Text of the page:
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•Television. The league's TV contract, which pays each team $17 million a year, expires after this season. Tagliabue hasn't decided if he favors expanding the cable portion of the package.
•Drug testing. Tagliabue says that this is the one area in which players and management have had "a complete lack of communication." He admits that steroid testing done once a year in training camp is not merely ineffective but a "fraud." Tagliabue points out. however, that legal challenges from the NFLPA have limited the league's powers to test players.
•Expansion. Cities and congressmen are clamoring for new teams, but Tagliabue will wait for a collective bargaining agreement to be signed before appointing an expansion committee. In this area in particular he will find his Capitol Hill connections—made during 20 years as a partner in the Washington, D.C., law firm of Covington & Burling and three as an analyst for the Defense Department—valuable.
Don't expect a slew of new proposals right away from Tagliabue, who for years has passed along his best ideas to Rozelle. He knows the league needs time to recover from the rancorous selection process, but hopes it will emerge invigorated. "When you have this kind of turnover, you have new opportunity." says Tagliabue. "It's like a new administration. It's a clean slate, an opportunity to think bolder thoughts."
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Two weeks later the Browns unveiled a 10-point program to reduce rowdiness. The program includes video surveillance of the crowd, restrictions on beer sales, and a ban on potential projectiles, such as eggs, rocks and dog biscuits. At first, guards let fans in with large foam-rubber dog bones—which would be waved, not thrown—but that only stirred resentment. "Other people were saying. "Why is that guy allowed to have his three-foot dog bone, and I'm not allowed to have my little biscuits?' " says Larry Staverman. the stadium's vice-president of operations. The rule now is, no biscuits, no bones—and no bones about it.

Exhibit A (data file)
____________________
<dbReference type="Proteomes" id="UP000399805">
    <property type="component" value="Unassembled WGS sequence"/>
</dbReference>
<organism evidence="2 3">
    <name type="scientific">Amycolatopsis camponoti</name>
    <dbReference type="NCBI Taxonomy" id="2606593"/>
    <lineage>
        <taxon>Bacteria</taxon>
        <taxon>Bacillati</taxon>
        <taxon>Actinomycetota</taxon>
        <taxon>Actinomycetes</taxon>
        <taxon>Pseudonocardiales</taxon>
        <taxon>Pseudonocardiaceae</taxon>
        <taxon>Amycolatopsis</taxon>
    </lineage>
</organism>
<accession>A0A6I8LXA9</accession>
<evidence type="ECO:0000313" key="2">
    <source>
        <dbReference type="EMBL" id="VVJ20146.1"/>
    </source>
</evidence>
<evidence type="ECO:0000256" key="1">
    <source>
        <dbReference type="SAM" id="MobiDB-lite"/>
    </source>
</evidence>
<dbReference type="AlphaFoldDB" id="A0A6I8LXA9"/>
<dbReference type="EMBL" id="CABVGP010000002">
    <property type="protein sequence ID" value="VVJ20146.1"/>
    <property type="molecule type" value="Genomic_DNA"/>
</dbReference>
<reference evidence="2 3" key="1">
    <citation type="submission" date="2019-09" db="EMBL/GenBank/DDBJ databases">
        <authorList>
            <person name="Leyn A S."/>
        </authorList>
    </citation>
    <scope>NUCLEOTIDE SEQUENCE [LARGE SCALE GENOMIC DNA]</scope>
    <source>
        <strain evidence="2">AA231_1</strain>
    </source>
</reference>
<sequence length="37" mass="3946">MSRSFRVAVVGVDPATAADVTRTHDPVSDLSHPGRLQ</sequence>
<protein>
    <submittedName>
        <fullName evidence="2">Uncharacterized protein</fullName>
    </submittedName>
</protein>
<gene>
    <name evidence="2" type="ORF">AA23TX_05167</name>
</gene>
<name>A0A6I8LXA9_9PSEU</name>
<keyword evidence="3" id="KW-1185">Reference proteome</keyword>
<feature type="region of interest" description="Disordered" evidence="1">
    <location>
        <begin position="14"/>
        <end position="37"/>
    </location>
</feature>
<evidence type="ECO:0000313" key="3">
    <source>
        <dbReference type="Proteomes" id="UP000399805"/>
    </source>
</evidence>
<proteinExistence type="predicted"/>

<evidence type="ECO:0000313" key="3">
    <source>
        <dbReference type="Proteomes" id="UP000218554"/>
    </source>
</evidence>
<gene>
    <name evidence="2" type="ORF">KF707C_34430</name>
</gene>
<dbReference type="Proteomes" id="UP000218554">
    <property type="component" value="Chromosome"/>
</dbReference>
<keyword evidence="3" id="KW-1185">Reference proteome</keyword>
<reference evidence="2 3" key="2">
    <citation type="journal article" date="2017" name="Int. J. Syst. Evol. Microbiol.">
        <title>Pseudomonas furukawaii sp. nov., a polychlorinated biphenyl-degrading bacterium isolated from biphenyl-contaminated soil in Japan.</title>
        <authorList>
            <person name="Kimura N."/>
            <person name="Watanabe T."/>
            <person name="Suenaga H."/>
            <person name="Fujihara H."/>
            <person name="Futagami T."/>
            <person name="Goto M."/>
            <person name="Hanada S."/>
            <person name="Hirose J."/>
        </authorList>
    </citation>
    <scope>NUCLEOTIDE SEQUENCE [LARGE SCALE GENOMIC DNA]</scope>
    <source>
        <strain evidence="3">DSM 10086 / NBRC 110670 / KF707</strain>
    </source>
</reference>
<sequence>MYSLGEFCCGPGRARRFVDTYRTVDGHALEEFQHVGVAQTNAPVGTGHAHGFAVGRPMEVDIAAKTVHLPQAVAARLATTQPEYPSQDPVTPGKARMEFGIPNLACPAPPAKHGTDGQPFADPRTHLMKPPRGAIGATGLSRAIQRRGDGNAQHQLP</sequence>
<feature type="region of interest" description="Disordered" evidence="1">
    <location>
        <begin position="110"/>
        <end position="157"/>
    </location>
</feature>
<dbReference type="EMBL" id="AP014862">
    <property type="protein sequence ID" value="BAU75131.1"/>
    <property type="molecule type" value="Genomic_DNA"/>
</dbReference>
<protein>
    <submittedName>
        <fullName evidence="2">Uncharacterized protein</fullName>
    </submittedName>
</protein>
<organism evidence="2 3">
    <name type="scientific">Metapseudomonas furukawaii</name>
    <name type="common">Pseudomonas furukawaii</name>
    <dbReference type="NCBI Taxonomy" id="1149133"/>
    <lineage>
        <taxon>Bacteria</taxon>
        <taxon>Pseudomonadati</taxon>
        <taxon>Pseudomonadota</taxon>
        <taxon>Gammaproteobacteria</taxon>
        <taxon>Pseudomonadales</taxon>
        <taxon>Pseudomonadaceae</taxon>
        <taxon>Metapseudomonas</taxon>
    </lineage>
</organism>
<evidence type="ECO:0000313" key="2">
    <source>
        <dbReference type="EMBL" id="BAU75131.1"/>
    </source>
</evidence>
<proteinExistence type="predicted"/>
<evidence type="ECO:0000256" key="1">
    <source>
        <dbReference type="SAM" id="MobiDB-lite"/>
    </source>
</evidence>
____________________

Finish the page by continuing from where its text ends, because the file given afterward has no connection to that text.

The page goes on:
Similarly odd security measures have been taken at the University of Michigan, which last week barred marshmallows from its football stadium. During a game against Wisconsin on Oct. 7. Wolverine fans threw several thousand marshmallows onto the field and at each other. Ordinary marshmallows wouldn't have hurt much, but some of these were hardened marshmallow balls—who thinks up this stuff?—made by soaking the marshmallows and packing them together. From now on, anyone tossing a marshmallow will be tossed out of Michigan Stadium.